Former head of Ukraine's supreme court sent to custody over $2.7mn bribery charges after "large-scale" corruption scheme exposed.

Former head of Ukraine's supreme court sent to custody over $2.7mn bribery charges after
/ Ліпавський Дмитро Юрійович
By Dominic Culverwell in London May 21, 2023

Vzevolod Knyazev, the ex-head of Ukraine’s Supreme Court, has been sent to custody for 60 days with the option of posting bail set at UAH107mn ($2.9mn) over bribery charges amounting to $2.7mn, Suspilne reported on May 18.

Knyazev was detained on May 15 after Ukraine’s National Anti-Corruption Bureau (NABU) and the Specialised Anti-Corruption Prosecutor's Office (SAPO) exposed a "large-scale corruption scheme in the Supreme Court", revealing that judges were bribed to rule in favour of certain individuals. He was removed from his position a day later after 140 out of 142 judges on the Supreme Court voted to dismiss him.

The former Head of the Supreme Court, who held the position since December 2021, reportedly accepted a bribe to sway the court’s decision over the case of Ukrainian oligarch Kostyantyn Zhevago, allowing him to retain his shares in the Poltava Mining and Processing Plant, part of the Ferrexpo group, amounting to 40.19% of the company.

An investigation carried out between 2018 and 2021 found that Zhevago deliberately gave false information in the company’s documents to avoid paying UAH2bn ($54.6mn) in rental payments to the state, the Kyiv Independent reported. The plant’s chief accountant was charged with tax evasion and forgery on February 2.

The investigation into Ukraine’s corrupt legal system is ongoing, and another lawyer, Oleh Horetskyi, has also been charged with acting as a middleman between Zhevago and the Supreme Court, according to Ukrainian Pravda. Oleksandr Klymenko, the head of SAPO, noted that "most courts on Ukraine's territory” are involved in the scheme.

Kazniev faces 12 years in prison if found guilty. Dmytro Luspenyk, the secretary of the Supreme Court's plenary sessions, has been made acting head of the Supreme Court whilst the decision to elect the new chairman is still in process.

Although Zhevago denies any involvement in the bribery of Knyazev, he was accused of embezzlement and money laundering at the now-defunct Finance and Credit Bank in 2019, where he was a shareholder, amounting to $113mn. The State Bureau of Investigation is working alongside the Agency for Investigation and Management of Assets and Swiss agencies to confiscate $113mn in frozen assets from a Swiss account belonging to the businessman, the Kyiv Independent reported.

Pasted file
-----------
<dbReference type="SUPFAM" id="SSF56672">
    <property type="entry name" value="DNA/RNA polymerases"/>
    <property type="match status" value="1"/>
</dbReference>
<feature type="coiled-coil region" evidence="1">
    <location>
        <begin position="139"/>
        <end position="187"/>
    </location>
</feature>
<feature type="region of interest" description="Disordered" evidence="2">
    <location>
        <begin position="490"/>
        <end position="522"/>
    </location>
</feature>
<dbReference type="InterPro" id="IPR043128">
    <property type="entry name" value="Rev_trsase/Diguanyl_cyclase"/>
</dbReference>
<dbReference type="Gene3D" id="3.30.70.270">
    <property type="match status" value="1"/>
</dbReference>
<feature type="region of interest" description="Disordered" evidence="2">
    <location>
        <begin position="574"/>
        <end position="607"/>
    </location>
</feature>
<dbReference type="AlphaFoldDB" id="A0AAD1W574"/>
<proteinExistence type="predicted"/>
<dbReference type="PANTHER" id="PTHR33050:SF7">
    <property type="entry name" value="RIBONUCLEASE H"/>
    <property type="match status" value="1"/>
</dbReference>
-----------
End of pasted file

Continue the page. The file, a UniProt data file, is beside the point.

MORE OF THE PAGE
The State Bureau of Investigation requested that Zhevago’s funds be frozen after the decision of the Pechersk District Court of the city of Kyiv on October 26, 2022.

The Ukrainian government seized Zhevago’s company AvtoKrAZ, which produces trucks, in November last year as part of a decision "in connection with military necessity". The company, alongside four others, was handed over to the Ministry of Defence.

Corruption has been at the forefront of the government’s reforms in recent months. Ukrainian President Volodymyr Zelenskiy approved a comprehensive strategic plan for reforming Ukraine’s law enforcement system last week.

“Every element of the state system – law enforcement agencies first and foremost – must work in such a way that people really feel safe and secure, that people really feel justice, that it is guaranteed at the level of institutions by the daily work of those by whom people judge the state,” Zelenskiy said on May 11.

As part of Kyiv’s efforts to turn over a new leaf, Zelenskiy implemented major reforms last summer, including appointing a new head of the Special Anti-Corruption Prosecutor's Office, a position that had been vacant for nearly two years, and a new prosecutor general. Moreover, the government filled the position of Director of NABU in March.

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